I recently ran into an issue on a server running version 11 of Symantec Endpoint Protection (SEP). I was able to track down the solution, and it greatly improved the performance of Symantec Endpoint Protection Manager (SEPM). Read on for the full details.
Essentially, SEPM was frequently locking up. It would work for a number of days, then randomly lock up. Workstations would lose their connection to SEPM, SEPM would stop downloading (let alone distributing) updates, and attempts to login to SEPM would fail. The easy fix was to restart the server (or just the SEPM service), but that was a temporary solution, at best.
Upon digging into the SEPM logs (specifically, the scm-server-0.log file, located in %programfiles%\symantec\symantec endpoint protection manager\tomcat\logs\), I saw a number of Java-related memory errors. Errors like this:
java.lang.OutOfMemoryError: GC overhead limit exceeded
This lead me to the on Symantec’s website. Here’s Symantec’s explanation of the problem:
The amount of dynamic memory allocated to the Java Virtual Machine / Java Runtime Environment is insufficient. Dynamic memory allocation (also known as heap-based memory allocation) is the allocation of memory storage for use in a computer program during the runtime of that program. It can be seen also as a way of distributing ownership of limited memory resources among many pieces of data and code. Dynamically allocated memory exists until it is released either explicitly by the programmer, or by the Garbage Collector (GC): – Garbage Collection (GC) is a type of automatic memory management. – Its purpose is to reclaim garbage that is memory occupied by objects that are no longer in use by a program. – It deallocates memory used by objects at runtime automaticallly by using various algorithms to assess the reachability and life cycle of an object. – The basic principles of garbage collection are: 1) Find data objects in a program that cannot be accessed in the future 2) Reclaim theresources used by those object.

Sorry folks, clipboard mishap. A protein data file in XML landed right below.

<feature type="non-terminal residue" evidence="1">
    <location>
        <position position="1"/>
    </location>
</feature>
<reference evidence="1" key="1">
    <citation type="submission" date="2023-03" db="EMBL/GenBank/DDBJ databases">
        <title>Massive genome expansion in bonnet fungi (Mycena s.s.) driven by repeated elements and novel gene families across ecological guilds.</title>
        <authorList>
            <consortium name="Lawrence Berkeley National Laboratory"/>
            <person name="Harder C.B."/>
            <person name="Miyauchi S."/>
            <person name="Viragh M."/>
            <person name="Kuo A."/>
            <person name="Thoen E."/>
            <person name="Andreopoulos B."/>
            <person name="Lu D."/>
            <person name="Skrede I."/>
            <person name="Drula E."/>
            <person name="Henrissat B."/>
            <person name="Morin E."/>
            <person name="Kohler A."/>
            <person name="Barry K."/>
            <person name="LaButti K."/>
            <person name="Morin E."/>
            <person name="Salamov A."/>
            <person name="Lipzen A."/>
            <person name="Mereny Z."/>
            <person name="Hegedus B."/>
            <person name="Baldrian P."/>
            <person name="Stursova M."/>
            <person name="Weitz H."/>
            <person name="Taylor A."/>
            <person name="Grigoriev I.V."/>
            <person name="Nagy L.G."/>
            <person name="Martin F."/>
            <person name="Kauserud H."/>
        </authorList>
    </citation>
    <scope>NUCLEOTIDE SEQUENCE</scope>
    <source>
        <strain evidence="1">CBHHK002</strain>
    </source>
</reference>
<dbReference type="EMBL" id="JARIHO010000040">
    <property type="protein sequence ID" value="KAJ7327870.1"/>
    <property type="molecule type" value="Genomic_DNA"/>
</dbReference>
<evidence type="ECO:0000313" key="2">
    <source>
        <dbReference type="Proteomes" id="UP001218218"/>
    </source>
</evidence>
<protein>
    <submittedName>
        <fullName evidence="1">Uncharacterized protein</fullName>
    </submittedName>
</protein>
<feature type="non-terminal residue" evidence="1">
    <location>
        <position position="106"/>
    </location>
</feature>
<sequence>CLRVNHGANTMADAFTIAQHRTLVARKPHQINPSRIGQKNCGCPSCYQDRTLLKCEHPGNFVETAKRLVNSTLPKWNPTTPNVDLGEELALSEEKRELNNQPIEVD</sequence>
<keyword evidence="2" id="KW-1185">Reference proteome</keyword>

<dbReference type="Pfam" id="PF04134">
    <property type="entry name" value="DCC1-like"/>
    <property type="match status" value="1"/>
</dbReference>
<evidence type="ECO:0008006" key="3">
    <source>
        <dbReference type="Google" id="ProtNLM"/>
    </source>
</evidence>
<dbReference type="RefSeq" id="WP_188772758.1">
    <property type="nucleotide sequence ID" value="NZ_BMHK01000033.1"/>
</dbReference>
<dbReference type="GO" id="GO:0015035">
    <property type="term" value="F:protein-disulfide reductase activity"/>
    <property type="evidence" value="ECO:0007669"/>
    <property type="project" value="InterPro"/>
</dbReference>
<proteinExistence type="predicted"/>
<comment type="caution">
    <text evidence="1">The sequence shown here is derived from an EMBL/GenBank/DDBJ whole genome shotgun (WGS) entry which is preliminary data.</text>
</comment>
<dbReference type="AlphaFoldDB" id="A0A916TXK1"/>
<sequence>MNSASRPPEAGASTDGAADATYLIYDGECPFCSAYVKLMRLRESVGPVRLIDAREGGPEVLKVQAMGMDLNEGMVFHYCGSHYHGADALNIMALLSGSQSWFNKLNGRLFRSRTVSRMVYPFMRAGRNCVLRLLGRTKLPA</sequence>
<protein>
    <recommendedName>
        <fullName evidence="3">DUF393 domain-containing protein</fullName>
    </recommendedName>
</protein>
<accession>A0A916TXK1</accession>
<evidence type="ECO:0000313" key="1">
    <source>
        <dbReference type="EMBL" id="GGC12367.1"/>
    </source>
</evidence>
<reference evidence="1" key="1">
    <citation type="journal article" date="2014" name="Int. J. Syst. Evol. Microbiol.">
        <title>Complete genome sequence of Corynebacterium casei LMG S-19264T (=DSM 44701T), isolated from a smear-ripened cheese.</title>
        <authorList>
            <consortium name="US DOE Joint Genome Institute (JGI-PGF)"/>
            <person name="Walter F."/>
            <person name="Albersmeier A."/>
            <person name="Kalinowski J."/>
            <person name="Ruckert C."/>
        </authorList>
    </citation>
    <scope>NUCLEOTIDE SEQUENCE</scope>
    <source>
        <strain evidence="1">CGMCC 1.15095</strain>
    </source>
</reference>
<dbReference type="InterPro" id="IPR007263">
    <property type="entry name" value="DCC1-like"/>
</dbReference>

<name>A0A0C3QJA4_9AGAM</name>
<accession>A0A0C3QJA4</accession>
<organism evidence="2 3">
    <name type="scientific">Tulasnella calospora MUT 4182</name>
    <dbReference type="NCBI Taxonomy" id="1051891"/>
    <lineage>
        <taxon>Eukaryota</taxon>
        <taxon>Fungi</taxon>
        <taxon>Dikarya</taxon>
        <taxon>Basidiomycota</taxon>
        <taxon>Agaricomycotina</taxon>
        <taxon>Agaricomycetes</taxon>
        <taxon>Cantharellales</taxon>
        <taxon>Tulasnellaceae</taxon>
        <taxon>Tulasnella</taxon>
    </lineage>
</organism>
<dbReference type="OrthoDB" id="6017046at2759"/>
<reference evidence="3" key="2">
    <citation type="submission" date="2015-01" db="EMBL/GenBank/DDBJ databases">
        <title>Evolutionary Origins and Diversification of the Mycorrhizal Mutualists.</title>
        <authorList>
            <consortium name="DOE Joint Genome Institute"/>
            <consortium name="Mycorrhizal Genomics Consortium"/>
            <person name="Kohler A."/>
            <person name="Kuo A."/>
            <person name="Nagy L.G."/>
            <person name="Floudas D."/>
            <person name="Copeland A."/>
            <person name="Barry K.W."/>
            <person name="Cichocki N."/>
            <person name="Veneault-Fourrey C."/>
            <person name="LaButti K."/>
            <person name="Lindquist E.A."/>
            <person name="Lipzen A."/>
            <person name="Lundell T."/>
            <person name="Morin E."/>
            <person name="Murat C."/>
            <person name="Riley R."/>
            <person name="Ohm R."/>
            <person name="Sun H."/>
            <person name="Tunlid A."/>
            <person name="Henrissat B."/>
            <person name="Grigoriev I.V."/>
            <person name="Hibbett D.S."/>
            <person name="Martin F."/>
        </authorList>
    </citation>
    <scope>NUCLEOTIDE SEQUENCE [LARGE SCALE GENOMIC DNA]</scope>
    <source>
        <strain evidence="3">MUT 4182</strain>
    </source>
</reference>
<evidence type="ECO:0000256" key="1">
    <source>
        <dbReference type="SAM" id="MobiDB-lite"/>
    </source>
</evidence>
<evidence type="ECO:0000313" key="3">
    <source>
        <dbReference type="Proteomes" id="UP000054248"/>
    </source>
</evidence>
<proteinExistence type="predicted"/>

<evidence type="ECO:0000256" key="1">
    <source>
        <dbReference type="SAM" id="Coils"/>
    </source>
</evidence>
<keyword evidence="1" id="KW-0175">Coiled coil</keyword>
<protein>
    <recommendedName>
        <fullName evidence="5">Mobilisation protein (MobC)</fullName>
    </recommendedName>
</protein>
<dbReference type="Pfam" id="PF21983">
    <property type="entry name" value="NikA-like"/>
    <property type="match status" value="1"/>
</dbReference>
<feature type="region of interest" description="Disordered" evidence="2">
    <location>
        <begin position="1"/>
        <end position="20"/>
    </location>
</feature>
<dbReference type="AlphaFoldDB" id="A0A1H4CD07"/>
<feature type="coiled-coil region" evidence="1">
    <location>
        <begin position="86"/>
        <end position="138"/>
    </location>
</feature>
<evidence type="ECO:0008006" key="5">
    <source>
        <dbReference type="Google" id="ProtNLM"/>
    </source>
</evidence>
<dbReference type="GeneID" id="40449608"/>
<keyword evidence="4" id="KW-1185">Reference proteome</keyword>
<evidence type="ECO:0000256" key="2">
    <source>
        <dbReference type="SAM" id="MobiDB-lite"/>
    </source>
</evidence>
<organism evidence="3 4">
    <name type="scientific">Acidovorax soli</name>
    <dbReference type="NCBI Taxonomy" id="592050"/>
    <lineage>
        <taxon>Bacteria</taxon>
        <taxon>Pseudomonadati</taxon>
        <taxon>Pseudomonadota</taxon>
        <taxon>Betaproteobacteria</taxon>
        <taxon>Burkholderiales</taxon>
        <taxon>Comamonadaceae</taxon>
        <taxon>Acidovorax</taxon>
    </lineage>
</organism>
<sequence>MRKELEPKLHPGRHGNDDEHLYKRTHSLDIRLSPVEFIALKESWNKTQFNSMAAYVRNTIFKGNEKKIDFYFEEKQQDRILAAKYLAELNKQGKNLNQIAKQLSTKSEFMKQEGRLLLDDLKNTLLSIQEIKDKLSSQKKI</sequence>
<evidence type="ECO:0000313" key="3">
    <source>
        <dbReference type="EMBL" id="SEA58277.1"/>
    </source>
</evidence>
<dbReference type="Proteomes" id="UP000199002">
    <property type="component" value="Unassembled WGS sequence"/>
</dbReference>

Essentially, SEPM is written in Java, and the Java Virtual Machine used to run it is running out of memory. Nicely, it is possible to specify the amount of memory that SEPM allocates when running. There are two memory-related parameters that you can set. The first specifies how much memory SEPM should start with. The second specifies the maximum amount of memory SEPM is allowed to use. On my system, SEPM was set to start with only 64MB, and grow to a max of 256MB. Pretty low numbers considering the large amount of memory available to modern servers.
I set my system to start with 512MB, and grow to 512MB (the max amount of memory that SEPM 11 supports). I have to assume that SEPM 12 (the current version) supports more memory, as 512MB is pretty low. Upon making the change, the frequent SEPM lockups went away, resulting in much smoother operation.
While you can visit for the full details of the solution, here’s the gist of it:
While it’s a mute point, considering that SEPM 11 is now a bit older, the low memory settings that SEPM ships with seem a bit odd. A better solution would have been for SEPM to set a value appropriate to the amount of memory installed in the system, as part of the installation process.